In Vanity Fair last month, Christopher Hitchens made the case that the United States has become not a frightening idelogical state as some have said, but a banana republic of the sort we usually associate with Latin America and Africa. One paragraph was the most striking:
Think about it! Four years ago, the Republican Party held the White House and both houses of Congress. Now, the Democrats have won the Presidency by a sizable margin, gained additional seats in the majority Democratic House, and could possibly hold a sixty-vote majority in the Senate—large enough to end any Republican initiated filibuster.
First of all, consider the magnitude of the Republican loss. What support shifted from four years ago?
The other night I was perusing the national exit poll results. One statistic scared me more than anything. 51% of voters participating in the exit poll answered that the government “should do more” than it is doing today. Wow.
The current Grand Old Party is in despair and acknowledging some need for change. Since the end of the Reagan Administration it has slowly become the “Grumpy Old-White-Man’s Party” with little appeal to individuals outside of its traditional coalition, and even within that coalition there is little enthusiasm. So, most acknowledge there are problems; But what are they? How can they be fixed? These are the questions party insiders and loyalists are already attempting to answer.
What are the Problems?
While the mistakes made by George Bush’s Republican Party are so numerous one could probably never compile a completely conclusive book on the matter, most can be traced to fundamental root causes that desperately need to be identified and purged- below are a few of the broad policy mistakes committed by the Party.
One of my duties as Music Associate at the Cathedral Church of the Advent, Birmingham, AL, is to play the organ for the annual Veterans Day service. The first of these for me was one year ago. The one part of the service that really struck me was the reading of the names of all U.S. military personnel who had died in all wars during the past year. A staggering 336 names were printed in the program and read, amidst the background of a snare drum roll, with the ominous boom of a bass drum after each name. With each boom of that drum, a penetrating, sinking feeling came over me as I thought of how the loss of that one life impacted so many loved ones. It was the longest part of the service, and it went on and on, for some 45 or 50 minutes.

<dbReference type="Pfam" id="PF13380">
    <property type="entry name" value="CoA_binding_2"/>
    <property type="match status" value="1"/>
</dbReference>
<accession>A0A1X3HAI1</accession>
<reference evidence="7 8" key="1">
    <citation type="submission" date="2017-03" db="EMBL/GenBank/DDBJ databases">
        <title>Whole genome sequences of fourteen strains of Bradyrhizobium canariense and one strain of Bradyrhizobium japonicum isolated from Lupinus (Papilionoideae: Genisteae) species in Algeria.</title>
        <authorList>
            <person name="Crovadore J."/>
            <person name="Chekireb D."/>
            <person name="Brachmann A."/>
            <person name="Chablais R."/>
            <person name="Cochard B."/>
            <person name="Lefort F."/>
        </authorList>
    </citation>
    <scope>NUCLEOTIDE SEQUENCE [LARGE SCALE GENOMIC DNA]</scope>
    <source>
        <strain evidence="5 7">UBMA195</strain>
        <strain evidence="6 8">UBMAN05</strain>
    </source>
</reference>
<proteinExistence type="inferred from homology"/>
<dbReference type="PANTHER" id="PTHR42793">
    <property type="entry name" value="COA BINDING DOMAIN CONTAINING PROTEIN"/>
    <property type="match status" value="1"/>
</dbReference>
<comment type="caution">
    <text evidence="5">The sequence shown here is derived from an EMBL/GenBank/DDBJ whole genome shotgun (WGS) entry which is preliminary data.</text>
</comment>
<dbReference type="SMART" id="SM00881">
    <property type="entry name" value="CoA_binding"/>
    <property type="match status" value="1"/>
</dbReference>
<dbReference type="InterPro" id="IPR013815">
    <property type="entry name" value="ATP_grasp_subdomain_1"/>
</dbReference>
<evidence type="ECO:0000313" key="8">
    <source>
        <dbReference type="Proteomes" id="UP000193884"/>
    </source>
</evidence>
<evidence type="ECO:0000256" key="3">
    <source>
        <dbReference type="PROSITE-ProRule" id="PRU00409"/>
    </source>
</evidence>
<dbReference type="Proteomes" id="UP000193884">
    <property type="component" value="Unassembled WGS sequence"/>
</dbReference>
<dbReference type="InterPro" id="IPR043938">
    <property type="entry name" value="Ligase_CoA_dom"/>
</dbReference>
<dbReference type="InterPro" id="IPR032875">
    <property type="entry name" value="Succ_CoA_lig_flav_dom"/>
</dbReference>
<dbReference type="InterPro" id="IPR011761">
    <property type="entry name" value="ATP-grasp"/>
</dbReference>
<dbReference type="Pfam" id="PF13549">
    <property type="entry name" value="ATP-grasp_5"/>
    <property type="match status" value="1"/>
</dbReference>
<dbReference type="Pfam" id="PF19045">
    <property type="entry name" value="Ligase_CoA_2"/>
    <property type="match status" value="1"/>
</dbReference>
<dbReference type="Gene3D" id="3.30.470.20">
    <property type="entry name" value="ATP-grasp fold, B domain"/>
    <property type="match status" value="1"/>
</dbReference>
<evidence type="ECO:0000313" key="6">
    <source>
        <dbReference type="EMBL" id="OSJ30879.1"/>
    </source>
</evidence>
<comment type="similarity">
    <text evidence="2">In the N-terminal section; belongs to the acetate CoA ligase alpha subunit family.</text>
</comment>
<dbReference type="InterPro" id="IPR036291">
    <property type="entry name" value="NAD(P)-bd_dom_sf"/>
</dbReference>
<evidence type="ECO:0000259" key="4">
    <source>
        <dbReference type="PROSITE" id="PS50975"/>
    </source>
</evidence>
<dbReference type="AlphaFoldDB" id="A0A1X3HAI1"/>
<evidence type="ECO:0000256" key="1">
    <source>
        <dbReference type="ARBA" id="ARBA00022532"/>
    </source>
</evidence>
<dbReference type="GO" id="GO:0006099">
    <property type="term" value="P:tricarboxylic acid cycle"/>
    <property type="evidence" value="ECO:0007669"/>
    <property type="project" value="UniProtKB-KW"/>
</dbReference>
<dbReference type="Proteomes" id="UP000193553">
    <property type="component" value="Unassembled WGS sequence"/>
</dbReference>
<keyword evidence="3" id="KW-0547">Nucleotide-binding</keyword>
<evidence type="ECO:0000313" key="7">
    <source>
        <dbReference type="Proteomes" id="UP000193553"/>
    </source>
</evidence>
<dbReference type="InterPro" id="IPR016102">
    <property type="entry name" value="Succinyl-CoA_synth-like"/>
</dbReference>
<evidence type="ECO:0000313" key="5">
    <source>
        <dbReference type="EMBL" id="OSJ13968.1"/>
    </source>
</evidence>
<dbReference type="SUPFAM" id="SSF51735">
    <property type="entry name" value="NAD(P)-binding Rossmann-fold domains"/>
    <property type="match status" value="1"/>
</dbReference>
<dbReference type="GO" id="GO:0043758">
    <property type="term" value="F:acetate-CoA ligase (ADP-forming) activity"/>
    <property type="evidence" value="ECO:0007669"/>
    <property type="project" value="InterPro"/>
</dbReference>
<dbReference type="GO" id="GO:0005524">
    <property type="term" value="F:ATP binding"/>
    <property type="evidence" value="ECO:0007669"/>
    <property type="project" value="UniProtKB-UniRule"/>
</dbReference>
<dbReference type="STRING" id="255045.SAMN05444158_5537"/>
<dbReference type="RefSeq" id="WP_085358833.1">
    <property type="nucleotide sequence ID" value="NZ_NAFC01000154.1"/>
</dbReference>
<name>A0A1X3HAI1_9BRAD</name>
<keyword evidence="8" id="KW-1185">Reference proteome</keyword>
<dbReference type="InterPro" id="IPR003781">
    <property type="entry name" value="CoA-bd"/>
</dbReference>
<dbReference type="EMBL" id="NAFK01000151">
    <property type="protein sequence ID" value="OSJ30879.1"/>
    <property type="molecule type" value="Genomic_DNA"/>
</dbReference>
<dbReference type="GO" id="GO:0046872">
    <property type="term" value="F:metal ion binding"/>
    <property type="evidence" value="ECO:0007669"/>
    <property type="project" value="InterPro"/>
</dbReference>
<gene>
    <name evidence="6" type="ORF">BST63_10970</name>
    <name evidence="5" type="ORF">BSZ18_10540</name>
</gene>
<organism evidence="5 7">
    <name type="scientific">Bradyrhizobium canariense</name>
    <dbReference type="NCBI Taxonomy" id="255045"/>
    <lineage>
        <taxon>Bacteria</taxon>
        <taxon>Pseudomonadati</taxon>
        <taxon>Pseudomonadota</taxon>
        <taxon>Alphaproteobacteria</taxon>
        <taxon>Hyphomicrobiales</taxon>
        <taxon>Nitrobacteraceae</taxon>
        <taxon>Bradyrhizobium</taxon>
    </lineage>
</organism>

Libertarians constantly face the preeminent struggle to form and implement strategies to gain political relevance. The party has never achieved a result better than 1% on a Presidential Election. Adding to our frustration is the failure of the Libertarian Party to capitalize on the opportunity Ron Paul’s groundbreaking Republican Primary campaign, which gained new ground for the libertarian philosophy in terms of visibility. Bob Barr’s campaign failed to crack 500,000 votes in an election cycle in which Ron Paul earned more than 1 million votes in Republican primaries and caucuses.
By all accounts, I should be glad that John McCain lost. I didn’t vote for him, and I found his ticket to be comprised of the wrong people for the job at the wrong time. However, there is something really saddening about what happened with McCain this election.
I have years of respect for John McCain. From his inspirational behavior as a POW in Vietnam, to his courageous defiance to President Bush on torture, to his deriding of the military industrial complex in the documentary film Why We Fight, McCain is one of the truly great Americans. What happened to him and what he did in 2008 is really sad and not a suitable bookend to the career of a great American hero.
Over the past few months, I have been highly critical of the agenda and prospects of an Obama presidency. In the despair of the post-election depression among conservatives, I had hopes that maybe, just maybe, the Obama Presidency will not move quickly toward a socialistic state. Here’s looking for a few signs that the Obama Administration may result in some positives.
Barack Obama’s election as President didn’t come as a surprise to any of us. There was only one path to victory for the Republican ticket and it hinged on Pennsylvania turning red, a task not done since 1988. Despite the smiling faces and forced optimism conveyed by the McCain campaign, we all knew what was going to happen Tuesday night. However, Tuesday’s results are not as bad as they might seem, the era of Obama will not have the long term effect that many have predict it will, and the liberty movement will not suffer a dramatic setback as a result of this new wave of Democratic leadership.
In 1971, The Who released Who’s Next featuring one of the greatest songs of all time. It couldn’t be more fitting this week as we usher in our new boss here in the United States thirty-seven years later.
Pete Townshend tells us the story of a rebellious uprising against the ruling class. The opening verse states that there is “fighting in the streets” and that “the men who spurred us on sit in judgment of all wrong.” I can’t help but think of the parallels we have been seeing from the media-tainment industry for months driving home the displeasure that the American people have with the Bush administration and serving as pundits (or should I say puppets) by dishing out the propaganda of who is right and who is wrong.